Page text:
Carbon dioxide membrane for flue gas  

Posting by richard pohlmann on April 17, 2008 at 16:07:10.


I am interested in plastic based membranes for removal of water vapour and carbon dioxide from flue gases. I understood that sulfonated polyether etherketone (SPEEK) is a rather promising material for water vapour removal, but a good laminate or composite membrane that could deal with carbon dioxide gas as well, would be even more promising... Realize that the carbon dioxide + water membrane material must be able to deal with the acidic mixture (carbonic acid formed by CO2 and H2O) and other flue compositions from coal fired power plants. Moreover it should preferable be polymer based.

Do you guys have any suggestion for a plastic based long life (100.000 hours) material?

What about permeation selectivity and permeability time lag of different membrane polymers?



p.s. I found some useful wiki information on membranes: wikipedia membrane definition and on global warming by greenhouse gases (ghg) define: global warming (check here the major contribution of water, which is just like CO2 also a green house gas, to the global warming).

          follow up posts
    On 04/17/2008 composite agency posts: Dear Richard,

    Carbon dioxide gas removal from flue gas from coal plants is a rather actual subject. Here (in Holland) we have several companies who are/will be involved in Carbon dioxide capture and subsequent conveyance via pipelines and storage in natural gas / oil resevoirs to prevent global warming.

    By the way, there are technical specialists who claim that carbon dioxide is not causing global warming, but water vapour. In modern society, the exhaust of water is several magnitudes larger than carbon dioxide...

    However, we are not specialists in global warming, so back to your issue. Taking the above into account it is a good idea to capture water as well as carbon dioxide from flue gas in one step (for several reasons).

    We have some experience with sulfonated polyether etherketone (s - peek). Very probably there are more effective materials available for water removal (however the processing conditions are not clear in this tage). If you want to remove carbon dioxide, you should use at - low water humidities - a laminate solution based on a water selective membrane and a carbon dioxide gas selective membrane like poly dimethylene siloxane (pdms).

    Hope this helps ;-)

    Best Regards,
    [responses: 2 ]

      On June 13, 2008 at 22:38:56 richard pohlmann posts:
      Maybe polyimides are also useful. Found this on Polyimides:

      The relationship between structure and polymer permeabilty for Polyimide is good. Polyimides have glass high temperatures (usually> 200 degrees Celsius).

      The selectivity of polyimides is essentially determined by the diffusion of gases and not by their solubility. In general, is the permeability of various gases by the kinetic polyimides diameter, permeability increasing in the following order: H2 > CO2 > N2. It is therefore possible CO2 with polymers of this type is separate from CO2/N2 mixtures, CO2/H2 mixtures but the H2 much permeable component. Commercial membranes from Polyimiden have typical separation CO2/H2 factors of 0.1 and CO2/N2 of 40.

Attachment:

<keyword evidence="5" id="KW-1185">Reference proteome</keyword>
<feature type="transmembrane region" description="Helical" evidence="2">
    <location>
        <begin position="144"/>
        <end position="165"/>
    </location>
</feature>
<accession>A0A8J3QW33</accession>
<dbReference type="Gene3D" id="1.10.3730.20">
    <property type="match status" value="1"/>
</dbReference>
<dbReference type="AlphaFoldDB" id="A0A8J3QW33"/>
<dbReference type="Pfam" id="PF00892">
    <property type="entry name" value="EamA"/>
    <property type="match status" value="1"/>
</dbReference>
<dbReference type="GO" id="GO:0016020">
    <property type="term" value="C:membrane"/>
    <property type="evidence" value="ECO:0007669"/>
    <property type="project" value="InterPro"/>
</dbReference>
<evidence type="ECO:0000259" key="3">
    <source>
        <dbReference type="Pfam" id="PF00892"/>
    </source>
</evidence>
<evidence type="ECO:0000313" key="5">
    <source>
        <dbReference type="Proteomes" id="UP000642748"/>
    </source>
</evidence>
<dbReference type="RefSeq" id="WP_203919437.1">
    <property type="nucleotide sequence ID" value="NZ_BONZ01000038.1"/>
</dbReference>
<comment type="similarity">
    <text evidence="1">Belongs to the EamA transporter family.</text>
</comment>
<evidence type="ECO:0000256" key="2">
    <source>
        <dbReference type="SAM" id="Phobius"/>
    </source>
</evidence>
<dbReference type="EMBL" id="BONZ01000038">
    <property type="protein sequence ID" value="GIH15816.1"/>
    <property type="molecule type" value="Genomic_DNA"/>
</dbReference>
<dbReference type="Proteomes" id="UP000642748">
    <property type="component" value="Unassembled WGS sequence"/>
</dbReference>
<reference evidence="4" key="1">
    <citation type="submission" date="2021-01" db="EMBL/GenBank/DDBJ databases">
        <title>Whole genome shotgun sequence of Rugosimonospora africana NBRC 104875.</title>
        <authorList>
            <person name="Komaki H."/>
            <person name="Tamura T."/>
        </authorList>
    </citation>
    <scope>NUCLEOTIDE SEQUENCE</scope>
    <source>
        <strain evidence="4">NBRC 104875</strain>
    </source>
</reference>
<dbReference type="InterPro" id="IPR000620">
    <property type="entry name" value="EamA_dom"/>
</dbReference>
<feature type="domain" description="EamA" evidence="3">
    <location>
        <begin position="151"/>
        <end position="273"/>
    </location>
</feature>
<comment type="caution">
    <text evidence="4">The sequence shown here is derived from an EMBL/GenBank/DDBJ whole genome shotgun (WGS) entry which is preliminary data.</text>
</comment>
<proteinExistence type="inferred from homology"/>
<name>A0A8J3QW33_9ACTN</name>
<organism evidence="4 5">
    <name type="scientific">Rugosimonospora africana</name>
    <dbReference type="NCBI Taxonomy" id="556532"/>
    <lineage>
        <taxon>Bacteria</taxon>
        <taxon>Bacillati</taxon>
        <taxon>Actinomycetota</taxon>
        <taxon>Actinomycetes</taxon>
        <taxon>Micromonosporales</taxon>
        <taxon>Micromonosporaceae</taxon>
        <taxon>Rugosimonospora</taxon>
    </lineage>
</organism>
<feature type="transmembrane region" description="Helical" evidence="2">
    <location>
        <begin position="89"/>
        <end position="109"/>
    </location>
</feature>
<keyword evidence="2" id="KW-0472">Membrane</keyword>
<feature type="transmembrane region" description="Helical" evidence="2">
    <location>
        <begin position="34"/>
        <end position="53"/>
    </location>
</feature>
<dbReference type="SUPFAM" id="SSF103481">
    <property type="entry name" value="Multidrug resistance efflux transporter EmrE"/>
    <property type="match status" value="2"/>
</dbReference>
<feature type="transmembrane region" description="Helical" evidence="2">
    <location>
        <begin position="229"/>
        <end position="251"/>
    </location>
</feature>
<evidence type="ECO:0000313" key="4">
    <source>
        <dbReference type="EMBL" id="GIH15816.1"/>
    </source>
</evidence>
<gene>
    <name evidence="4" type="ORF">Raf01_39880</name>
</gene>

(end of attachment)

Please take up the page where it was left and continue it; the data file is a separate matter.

Approaches for improving the permeability of CO2 are Polyimiden the Copolymerisation with PEO, the introduction of amine groups, the introduction of groups with as few rotational degrees of freedom to engorgement of the main polymer chain (Bisphenylfluorene example, combined with an increase of the volume free) or sources in Amin solutions.

      How does polyimide behave in case water vapour is also present? Are there any practical examples of water/moisture and carbon dioxide and carbonic acid in polyimides in membrane application or do you still think Poly dimethyl siloxane is the most appropriate solution?


      [responses: 2]

        On June 17, 2008 at 23:07:22 richard pohlmann posts:
        Some additional background info:

        CO2 emissions in Europe come from 33% from plants that are fossil fired. In Europe, 1 gigaton Carbon Dioxide is released into the atmosphere. One solution to reduce the exhaust, is CO2 storage underground. Among others, CO2 can be stored in empty gas fields and aquifiers.

        Storage of Carbon Dioxide requires capture and separation as initial processing steps. Flue gases of fossil fired power plants consist, next to Carbon Dioxide, of Nitrogen, Water vapour and particles of dust. From the viewpoint of the selective and resistant membrane materials, CO2 capture and separation is an interesting process.

        The best Carbon Dioxide membrane material is a laminate combination of existing polymer based materials. A multilayer plastic based structure could effectively deal with the subsequent CO2, N2 and H2O in the flue gas.

        (source: note from Composite Agency)

        [responses: 0]

          On June 24, 2008 at 11:48:32 Rob Perry posts:
          Thank you richard for commencing this thread on possible global solutions for greenhouse gases (GHG's). Indeed, besides CO2 carbon monoxide, water vapour, methane, nitrous oxide, tetrafluoromethane, Sulfur hexafluoride, CFC 11, CFC 12, CFC 113, Carbon Tetrachloride and HFC-22 capture, selective polymer membrane applications are also worthwhile looking at in the framework of the greenhouse effect.

          Good luck!

          [responses: 0]

      On 04/17/2008 bernard posts: I am looking to the same issue, but from another direction. I am interested in possible relining/coating materials for existing steel (stainless & high strength) pipeline in case of carbon dioxide transport. We als have to assume that water is present. The pressure conditions are approx. 100 bar and the temperature is ambient. What sort of coating / lining do you suggest for CO2 storage?


      [responses: 0 ]

Compose your reply to richard pohlmann. Only fields with a * are obligatory.